Not NaMo But RoKu As A Prime Minister

India Fellow
Jun 15, 2019 · 5 min read
Baal Sansad (Student’s Youth Parliament) Elections at MS Desuva School, Samastipur, Bihar

India, as a democratic nation, was looking forward to Lok Sabha (LS) general elections 2019, its seventeenth. The elections were to elect 543 members into the LS. While there’s news all around after much exaggerated and celebrated victory of NDA, there’s a lot happening in the schools in Samastipur district, Bihar. It’s the Baal Sansad (student parliament) elections which happen every year where the children from each school form the representative body. Different cabinet ministers of the students are elected by the students, for the students. They then elect a Prime Minister who is responsible for looking out the welfare activities in the school. Three stages of Baal Sansad election activities at UM (Uchh Madhya Vidyala) Desuva school, in Ujiyarpur, Samastipur district, Bihar, are listed below to get a clear understanding of the processes followed:

Election Stage

On the morning of 9th May 2019, all the students were excited but the 5th standard students were ecstatic as they were voting for the first time in their life. It was election day in the school.

Students standing in a queue to cast their vote

Students from standard 5 to 8 are eligible both to cast their votes and to become the ministers. Those in 8th standard become the cabinet ministers while students from 5th to 7th standard become deputy ministers. The ones who had contested for different cabinet ministers and also those who had contested for the post of Prime Minister were all tensed. Though various methods are followed in different schools across the blocks, here in MS Desuva school, dropping the ballot paper in the ballot box is followed. Election started from morning 6AM and went on up to 11AM.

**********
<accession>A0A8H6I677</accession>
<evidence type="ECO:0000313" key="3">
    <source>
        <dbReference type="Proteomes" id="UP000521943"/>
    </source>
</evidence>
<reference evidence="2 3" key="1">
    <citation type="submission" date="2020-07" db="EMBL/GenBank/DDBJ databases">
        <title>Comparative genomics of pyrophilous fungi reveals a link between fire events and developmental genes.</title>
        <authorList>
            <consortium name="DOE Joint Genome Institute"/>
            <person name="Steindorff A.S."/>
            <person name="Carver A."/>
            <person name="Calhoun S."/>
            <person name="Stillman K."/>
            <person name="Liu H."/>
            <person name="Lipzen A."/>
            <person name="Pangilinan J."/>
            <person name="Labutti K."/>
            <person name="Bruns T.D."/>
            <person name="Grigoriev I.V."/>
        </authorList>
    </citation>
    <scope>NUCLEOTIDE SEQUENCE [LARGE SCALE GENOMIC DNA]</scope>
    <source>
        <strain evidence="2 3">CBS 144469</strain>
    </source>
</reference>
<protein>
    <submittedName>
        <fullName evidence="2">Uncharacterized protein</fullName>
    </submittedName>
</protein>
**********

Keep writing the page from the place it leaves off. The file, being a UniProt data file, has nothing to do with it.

Students getting their fingers inked

Pre-Election Stage

Before the elections, students who wish to contest as cabinet ministers have to file their nominations with head master. Post nominations, these students go to each class and campaign as to why they should be elected and what changes they are planning to bring in the school. They talk about existent problems and their plan to solve these problems. They also express the new changes they wish to implement in the school, how they’ll work on it and if they get elected, how they will support their fellow students in studies, sports and also in bringing back the students who have dropped out from the school or are on the verge of dropping out.

Students campaigning after filing their nominations

Post-Election Stage

After the students elect the cabinet ministers, they unitedly elect PM and report to him/her. PM is the sole responsible person for all the things happening in the school. The same happened in Desuva school where Rohit Kumar* (RoKu) who is in 8th now, was elected as deputy PM during last academic year (2018–19) and has been elected as PM for this academic year (2019–20).

Oath taking ceremony of students who have been elected as cabinet ministers
Head master offers flower garland to one of the students for winning the elections
Rohit Kumar (RoKu), 3rd from right in the first row celebrates his victory for being elected as Prime Minister, along with other cabinet ministers